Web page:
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by China N. Okasi

Even if you haven’t caught up on TV One shows, or spent hours cruising, chances are you’ve experienced Tom Joyner’s flagship radio show, or flipped through the pages of GIANT magazine—all because of one powerful businesswoman, Cathy Hughes. Hughes’ Radio One conglomerate comprises print, online, television and radio properties that would impress any aspiring entrepreneur. After all, the self-made mogul came from meager ends.

At 32, she bought a puny AM radio station, WOL, using a loan she received after begging 32 banks (the 33rd lender finally gave in). She then grew her little radio station into Radio One, a communications powerhouse that now controls 53 radio stations (including controlling stake in the Tom Joyner Morning Show) reaching between 18 and 20 million listeners per week. Today, Radio One is one of only three publicly-traded companies in the United States that is owned by an African-American.

Yet, as powerful as Hughes and Radio One appear, they, like any marriage, have faced their share of criticism and struggle. For example, writer, Natalie Hopkinson, harshly denounced Cathy Hughes as leading a “one-woman boycott” against the ‘Performance Rights Act,’ not because Hughes cared ‘oh-so-much’ about her black listeners, according to Hopkinson, but because the bill would require all radio stations, including Hughes’, to pay royalties to musicians—and Hughes didn’t like that idea. In other words, Hughes had selfish motives, according to Hopkinson. To add insult to injury, when Hughes considered a reverse stock split move in the interest of her company a few months ago, analysts tore into her decision, and The Washington Post described the company’s financial finagling as “puzzling.”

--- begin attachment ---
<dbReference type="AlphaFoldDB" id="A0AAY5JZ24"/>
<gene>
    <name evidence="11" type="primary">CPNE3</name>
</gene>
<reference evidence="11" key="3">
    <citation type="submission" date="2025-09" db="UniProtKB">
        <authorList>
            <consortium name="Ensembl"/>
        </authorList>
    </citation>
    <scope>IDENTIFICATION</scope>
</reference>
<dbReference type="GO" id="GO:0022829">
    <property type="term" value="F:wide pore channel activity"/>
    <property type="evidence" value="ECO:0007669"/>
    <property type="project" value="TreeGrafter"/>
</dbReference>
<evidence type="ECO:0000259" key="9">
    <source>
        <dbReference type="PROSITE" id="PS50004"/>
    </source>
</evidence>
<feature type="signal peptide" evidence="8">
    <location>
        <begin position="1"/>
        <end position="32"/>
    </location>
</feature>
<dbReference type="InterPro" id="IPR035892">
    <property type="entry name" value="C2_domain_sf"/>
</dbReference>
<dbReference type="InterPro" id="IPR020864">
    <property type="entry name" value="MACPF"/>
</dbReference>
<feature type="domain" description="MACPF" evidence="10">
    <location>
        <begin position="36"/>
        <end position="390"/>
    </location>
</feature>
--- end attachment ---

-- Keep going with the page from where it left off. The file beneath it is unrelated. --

With all the banter centered around the Maryland-headquartered Radio One, The Atlanta Post decided to speak to Hughes herself to tell her side of the story. In her own words, she offered the following.

Hughes on why black radio plays an important role:

“We average between 18 and 20 million listeners a week. Black radio is as critical a communications vehicle now as it has ever been. Katrina hit. Haiti, the earthquake, hit. My phones were so jammed that you couldn’t get a call through. Black radio was there [when all those crises in our community happened]. People may have had CNN on, but the TV volumes were turned down, so they could listen to black radio stations. [Black radio] provides the same type of social relationship with its listening audience that the black church does, only without the religious aspect.”

Hughes on how she started in the radio business:

“I’ve always wanted to be in radio. I created the “quiet storm,” which went on to become the number one format in the history of radio. At one time, there were 489 radio stations airing my radio format—which is why I left Howard University, because I tried to get them to license [quiet storm] and they wouldn’t, so they literally blew billions of dollars because they didn’t license it. Even white stations were doing a form of the quiet storm.

My first acquisition [as a radio businessperson] was a radio station called WOL in Washington D.C. It’s our flagship station, and it had a price tag of $1 million…I had one little obstacle to overcome before I could buy it, and that was that I was about $999,000 dollars short. So, I put together a business plan and pitched 32 banks, all of whom said no. But, my 33rd lender was a woman from Chemical Bank of NY, first week on the job and she said yes!”

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